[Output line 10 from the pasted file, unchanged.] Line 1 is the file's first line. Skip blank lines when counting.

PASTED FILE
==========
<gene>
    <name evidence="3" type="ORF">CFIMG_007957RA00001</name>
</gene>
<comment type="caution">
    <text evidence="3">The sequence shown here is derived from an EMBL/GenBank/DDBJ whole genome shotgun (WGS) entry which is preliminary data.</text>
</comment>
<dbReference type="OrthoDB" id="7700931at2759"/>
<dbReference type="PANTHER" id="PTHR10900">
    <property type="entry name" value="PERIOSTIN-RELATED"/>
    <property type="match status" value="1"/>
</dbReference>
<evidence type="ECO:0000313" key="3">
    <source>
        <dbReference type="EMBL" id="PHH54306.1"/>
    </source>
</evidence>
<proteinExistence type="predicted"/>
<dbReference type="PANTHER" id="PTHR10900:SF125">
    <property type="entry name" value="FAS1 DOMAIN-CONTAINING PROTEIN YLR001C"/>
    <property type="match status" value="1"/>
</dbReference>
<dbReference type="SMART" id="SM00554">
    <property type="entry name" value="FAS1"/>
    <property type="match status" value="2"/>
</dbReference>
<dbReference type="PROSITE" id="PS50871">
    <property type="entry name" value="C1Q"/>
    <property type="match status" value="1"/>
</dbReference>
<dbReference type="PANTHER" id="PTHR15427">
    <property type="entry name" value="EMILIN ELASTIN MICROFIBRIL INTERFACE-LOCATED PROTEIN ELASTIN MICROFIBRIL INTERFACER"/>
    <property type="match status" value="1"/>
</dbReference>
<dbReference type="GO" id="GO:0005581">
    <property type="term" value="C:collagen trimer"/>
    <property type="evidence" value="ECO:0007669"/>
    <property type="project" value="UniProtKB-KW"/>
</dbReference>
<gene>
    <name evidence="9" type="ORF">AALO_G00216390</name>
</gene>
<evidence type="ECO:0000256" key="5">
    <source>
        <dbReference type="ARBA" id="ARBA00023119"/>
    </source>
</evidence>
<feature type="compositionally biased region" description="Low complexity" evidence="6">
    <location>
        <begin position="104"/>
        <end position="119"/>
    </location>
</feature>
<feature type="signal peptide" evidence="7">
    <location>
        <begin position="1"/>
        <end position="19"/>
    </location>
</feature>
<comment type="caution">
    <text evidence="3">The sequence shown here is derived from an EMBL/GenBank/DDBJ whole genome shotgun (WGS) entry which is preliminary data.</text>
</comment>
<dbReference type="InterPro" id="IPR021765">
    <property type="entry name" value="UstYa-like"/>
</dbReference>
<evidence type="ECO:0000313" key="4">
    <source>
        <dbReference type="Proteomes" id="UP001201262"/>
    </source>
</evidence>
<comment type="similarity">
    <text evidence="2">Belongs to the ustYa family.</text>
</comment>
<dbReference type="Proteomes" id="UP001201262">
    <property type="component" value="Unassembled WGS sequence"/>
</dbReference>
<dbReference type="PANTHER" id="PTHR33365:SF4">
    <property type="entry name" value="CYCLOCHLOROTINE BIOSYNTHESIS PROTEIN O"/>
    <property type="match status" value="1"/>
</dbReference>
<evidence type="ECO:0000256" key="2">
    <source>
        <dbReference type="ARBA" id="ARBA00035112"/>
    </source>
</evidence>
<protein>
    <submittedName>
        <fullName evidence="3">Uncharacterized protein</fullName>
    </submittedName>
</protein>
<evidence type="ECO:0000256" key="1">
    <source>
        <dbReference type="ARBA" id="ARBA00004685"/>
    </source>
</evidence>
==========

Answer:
    <property type="match status" value="1"/>